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Early origins of COPD
We know that the early life environment is important in development of asthma, but there has been less focus on early origins of COPD. Susceptibility to COPD could also be affected by factors determined in early life. In this issue Svanes and colleagues report on data from the European Community Respiratory Health Survey (ECRHS). The results show that with early life disadvantage permanently lower lung function is seen with no age catch-up and increased COPD risk. The impact of these early life factors was similar or even greater than the effects of smoking. In the accompanying editorial Mannino explains why there is now interest in the early origins of COPD. However he also stresses that in the prevention and management of COPD, we must not abandon the traditional risk factors of smoking and occupational dust exposure.
Progression of childhood OSA
Childhood obstructive sleep apnoea (OSA) can lead to a number of complications and Thorax has previously published data showing that childhood OSA is associated with cardiac dysfunction. However little is known about mild childhood OSA and in this issue Li and colleagues report for the first time on the natural history and progression of mild OSA in children aged 6-13 years from Hong Kong over a two year period. Progression of OSA was associated with younger age, male gender, presence of large tonsils at baseline, change in waist circumference and persistently large tonsils over the follow up period. In the accompanying editorial, Marcus discusses these interesting results, she points out that while 29% of the children got worse, generally improvement in the apnoea/hypopnoea index was found and thus in some children a conservative management approach is reasonable. She also suggests that further information is required on children who had surgical interventions for OSA as studies suggest there is incomplete resolution of OSA after surgery. Clearly these are all areas for future study.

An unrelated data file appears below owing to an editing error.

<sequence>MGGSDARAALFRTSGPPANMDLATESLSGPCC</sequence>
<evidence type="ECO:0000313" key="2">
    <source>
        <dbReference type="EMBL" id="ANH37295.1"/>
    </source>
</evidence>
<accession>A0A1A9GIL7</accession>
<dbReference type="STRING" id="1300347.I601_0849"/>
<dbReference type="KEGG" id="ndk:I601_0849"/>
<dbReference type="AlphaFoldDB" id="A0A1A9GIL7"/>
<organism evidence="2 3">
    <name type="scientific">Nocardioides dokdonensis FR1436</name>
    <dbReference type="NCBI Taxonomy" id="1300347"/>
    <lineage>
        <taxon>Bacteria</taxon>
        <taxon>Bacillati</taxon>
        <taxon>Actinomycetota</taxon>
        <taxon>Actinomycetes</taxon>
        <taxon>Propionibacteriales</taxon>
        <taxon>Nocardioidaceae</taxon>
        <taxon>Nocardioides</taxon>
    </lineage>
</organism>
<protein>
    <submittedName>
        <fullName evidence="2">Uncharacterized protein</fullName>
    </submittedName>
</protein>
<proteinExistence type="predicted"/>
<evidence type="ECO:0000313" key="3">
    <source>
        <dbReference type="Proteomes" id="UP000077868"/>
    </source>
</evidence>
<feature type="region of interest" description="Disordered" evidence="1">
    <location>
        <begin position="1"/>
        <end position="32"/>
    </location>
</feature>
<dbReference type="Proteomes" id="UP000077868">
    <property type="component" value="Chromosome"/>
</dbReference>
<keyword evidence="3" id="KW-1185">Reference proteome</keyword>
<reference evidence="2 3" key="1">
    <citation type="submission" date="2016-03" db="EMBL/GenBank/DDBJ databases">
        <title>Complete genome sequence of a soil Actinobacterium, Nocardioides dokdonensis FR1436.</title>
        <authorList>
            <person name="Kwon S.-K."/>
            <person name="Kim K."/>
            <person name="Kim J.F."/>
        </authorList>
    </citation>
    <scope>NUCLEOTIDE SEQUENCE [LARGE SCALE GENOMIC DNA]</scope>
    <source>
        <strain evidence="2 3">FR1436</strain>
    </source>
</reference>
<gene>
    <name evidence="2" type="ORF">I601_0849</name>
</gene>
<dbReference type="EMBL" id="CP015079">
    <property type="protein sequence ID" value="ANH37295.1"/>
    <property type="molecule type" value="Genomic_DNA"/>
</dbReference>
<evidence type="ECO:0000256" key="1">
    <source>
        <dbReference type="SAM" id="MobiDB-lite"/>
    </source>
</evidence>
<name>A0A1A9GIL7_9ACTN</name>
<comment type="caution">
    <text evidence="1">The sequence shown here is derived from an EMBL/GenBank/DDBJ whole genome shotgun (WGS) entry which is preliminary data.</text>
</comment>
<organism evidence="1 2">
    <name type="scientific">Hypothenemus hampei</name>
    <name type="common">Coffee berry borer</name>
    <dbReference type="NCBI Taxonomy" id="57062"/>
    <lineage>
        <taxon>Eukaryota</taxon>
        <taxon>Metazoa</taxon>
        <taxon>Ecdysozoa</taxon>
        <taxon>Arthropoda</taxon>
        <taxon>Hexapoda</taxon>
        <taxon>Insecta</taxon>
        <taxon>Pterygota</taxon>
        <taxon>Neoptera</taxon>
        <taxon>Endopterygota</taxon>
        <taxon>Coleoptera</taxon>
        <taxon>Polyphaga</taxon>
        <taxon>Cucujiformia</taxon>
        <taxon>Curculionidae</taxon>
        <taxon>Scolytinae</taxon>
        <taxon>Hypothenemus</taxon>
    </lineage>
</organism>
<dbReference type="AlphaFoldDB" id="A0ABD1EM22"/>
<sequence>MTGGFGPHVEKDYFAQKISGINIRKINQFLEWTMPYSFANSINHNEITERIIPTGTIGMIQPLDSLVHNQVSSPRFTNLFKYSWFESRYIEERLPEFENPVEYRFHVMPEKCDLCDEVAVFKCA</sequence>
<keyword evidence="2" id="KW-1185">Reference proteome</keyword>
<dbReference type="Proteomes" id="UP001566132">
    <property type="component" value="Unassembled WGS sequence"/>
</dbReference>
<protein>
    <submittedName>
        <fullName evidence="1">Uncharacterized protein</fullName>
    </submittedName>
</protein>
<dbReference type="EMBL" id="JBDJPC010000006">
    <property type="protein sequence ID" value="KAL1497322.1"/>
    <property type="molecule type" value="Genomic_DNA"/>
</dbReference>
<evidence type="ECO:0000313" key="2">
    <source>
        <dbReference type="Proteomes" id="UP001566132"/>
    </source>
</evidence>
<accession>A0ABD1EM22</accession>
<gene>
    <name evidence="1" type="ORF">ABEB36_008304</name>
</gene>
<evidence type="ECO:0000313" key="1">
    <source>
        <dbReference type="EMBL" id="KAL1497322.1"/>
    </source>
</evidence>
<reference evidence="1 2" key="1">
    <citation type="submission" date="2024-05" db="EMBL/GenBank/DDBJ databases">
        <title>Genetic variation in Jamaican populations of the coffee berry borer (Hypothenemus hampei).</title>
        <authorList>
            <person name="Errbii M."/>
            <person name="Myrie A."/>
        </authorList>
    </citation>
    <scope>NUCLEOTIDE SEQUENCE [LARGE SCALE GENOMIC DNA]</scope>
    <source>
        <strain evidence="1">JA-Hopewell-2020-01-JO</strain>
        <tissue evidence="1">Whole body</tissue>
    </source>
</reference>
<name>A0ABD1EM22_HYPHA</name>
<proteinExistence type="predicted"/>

CFA and lung cancer
There has been some controversy concerning the relationship between cryptogenic fibrosing alveolitis (CFA) and lung cancer. In this month’s Thorax, Harris and colleagues report results on this association from the BTS CFA study 11 years after entry into the cohort. Although a relationship between CFA and lung cancer was found, this may not be causal. The authors suggest that the confounding effect of cigarette smoking, smokers also presenting at an earlier age than non – smokers and the high rate of asbestos exposure among the BTS cohort complicate interpretation of the results.
See pages 70
Thorax podcast No 2
With this issue, you will find the 2nd Thorax podcast (http://podcasts.bmj.com/thorax/) and we are very grateful for the feedback about this new feature. Generally the response seems positive and you can also download the podcast from iTunes onto an iPod – though I have not yet attempted this myself. This month Angshu Bhowmik and I discuss the papers featured in Airwaves and we also talk about how we select the very best papers for publication to give you an insight into the editorial processes in Thorax.